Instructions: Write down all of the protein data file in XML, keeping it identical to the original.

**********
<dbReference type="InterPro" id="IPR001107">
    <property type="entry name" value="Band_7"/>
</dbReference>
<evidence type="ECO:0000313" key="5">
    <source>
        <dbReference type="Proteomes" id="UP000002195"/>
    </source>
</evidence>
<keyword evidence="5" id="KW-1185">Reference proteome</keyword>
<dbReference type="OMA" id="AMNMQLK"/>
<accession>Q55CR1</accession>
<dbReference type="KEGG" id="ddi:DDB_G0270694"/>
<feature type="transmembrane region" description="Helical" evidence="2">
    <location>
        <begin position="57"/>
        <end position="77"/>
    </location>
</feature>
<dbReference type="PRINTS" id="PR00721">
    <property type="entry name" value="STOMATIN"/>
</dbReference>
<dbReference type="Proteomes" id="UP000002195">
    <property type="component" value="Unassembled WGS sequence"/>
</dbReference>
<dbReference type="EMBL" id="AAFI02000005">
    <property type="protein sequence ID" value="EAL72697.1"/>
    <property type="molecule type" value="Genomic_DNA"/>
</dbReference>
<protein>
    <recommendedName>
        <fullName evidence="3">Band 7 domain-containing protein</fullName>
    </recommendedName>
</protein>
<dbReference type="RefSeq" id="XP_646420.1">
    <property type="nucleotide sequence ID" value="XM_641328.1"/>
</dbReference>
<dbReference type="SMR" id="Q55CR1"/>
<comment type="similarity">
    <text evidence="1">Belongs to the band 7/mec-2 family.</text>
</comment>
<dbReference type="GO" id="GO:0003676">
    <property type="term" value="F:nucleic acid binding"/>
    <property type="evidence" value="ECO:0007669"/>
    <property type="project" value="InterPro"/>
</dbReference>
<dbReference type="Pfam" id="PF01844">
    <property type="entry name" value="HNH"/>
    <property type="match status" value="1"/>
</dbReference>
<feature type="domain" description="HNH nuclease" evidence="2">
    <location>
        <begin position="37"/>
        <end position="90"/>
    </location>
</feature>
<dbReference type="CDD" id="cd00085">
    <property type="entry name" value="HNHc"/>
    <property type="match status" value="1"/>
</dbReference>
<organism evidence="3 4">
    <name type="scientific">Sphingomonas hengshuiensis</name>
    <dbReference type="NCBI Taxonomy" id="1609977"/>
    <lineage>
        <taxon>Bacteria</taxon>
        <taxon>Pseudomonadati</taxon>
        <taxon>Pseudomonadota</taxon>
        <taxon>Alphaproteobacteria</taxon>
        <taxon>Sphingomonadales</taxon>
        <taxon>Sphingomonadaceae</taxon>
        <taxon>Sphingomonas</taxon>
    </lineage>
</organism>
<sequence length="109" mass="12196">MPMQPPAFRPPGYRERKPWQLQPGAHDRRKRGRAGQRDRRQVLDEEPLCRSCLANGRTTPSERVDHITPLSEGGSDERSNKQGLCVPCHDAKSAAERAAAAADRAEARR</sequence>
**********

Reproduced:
<dbReference type="InterPro" id="IPR001107">
    <property type="entry name" value="Band_7"/>
</dbReference>
<evidence type="ECO:0000313" key="5">
    <source>
        <dbReference type="Proteomes" id="UP000002195"/>
    </source>
</evidence>
<keyword evidence="5" id="KW-1185">Reference proteome</keyword>
<dbReference type="OMA" id="AMNMQLK"/>
<accession>Q55CR1</accession>
<dbReference type="KEGG" id="ddi:DDB_G0270694"/>
<feature type="transmembrane region" description="Helical" evidence="2">
    <location>
        <begin position="57"/>
        <end position="77"/>
    </location>
</feature>
<dbReference type="PRINTS" id="PR00721">
    <property type="entry name" value="STOMATIN"/>
</dbReference>
<dbReference type="Proteomes" id="UP000002195">
    <property type="component" value="Unassembled WGS sequence"/>
</dbReference>
<dbReference type="EMBL" id="AAFI02000005">
    <property type="protein sequence ID" value="EAL72697.1"/>
    <property type="molecule type" value="Genomic_DNA"/>
</dbReference>
<protein>
    <recommendedName>
        <fullName evidence="3">Band 7 domain-containing protein</fullName>
    </recommendedName>
</protein>
<dbReference type="RefSeq" id="XP_646420.1">
    <property type="nucleotide sequence ID" value="XM_641328.1"/>
</dbReference>
<dbReference type="SMR" id="Q55CR1"/>
<comment type="similarity">
    <text evidence="1">Belongs to the band 7/mec-2 family.</text>
</comment>
<dbReference type="GO" id="GO:0003676">
    <property type="term" value="F:nucleic acid binding"/>
    <property type="evidence" value="ECO:0007669"/>
    <property type="project" value="InterPro"/>
</dbReference>
<dbReference type="Pfam" id="PF01844">
    <property type="entry name" value="HNH"/>
    <property type="match status" value="1"/>
</dbReference>
<feature type="domain" description="HNH nuclease" evidence="2">
    <location>
        <begin position="37"/>
        <end position="90"/>
    </location>
</feature>
<dbReference type="CDD" id="cd00085">
    <property type="entry name" value="HNHc"/>
    <property type="match status" value="1"/>
</dbReference>
<organism evidence="3 4">
    <name type="scientific">Sphingomonas hengshuiensis</name>
    <dbReference type="NCBI Taxonomy" id="1609977"/>
    <lineage>
        <taxon>Bacteria</taxon>
        <taxon>Pseudomonadati</taxon>
        <taxon>Pseudomonadota</taxon>
        <taxon>Alphaproteobacteria</taxon>
        <taxon>Sphingomonadales</taxon>
        <taxon>Sphingomonadaceae</taxon>
        <taxon>Sphingomonas</taxon>
    </lineage>
</organism>
<sequence length="109" mass="12196">MPMQPPAFRPPGYRERKPWQLQPGAHDRRKRGRAGQRDRRQVLDEEPLCRSCLANGRTTPSERVDHITPLSEGGSDERSNKQGLCVPCHDAKSAAERAAAAADRAEARR</sequence>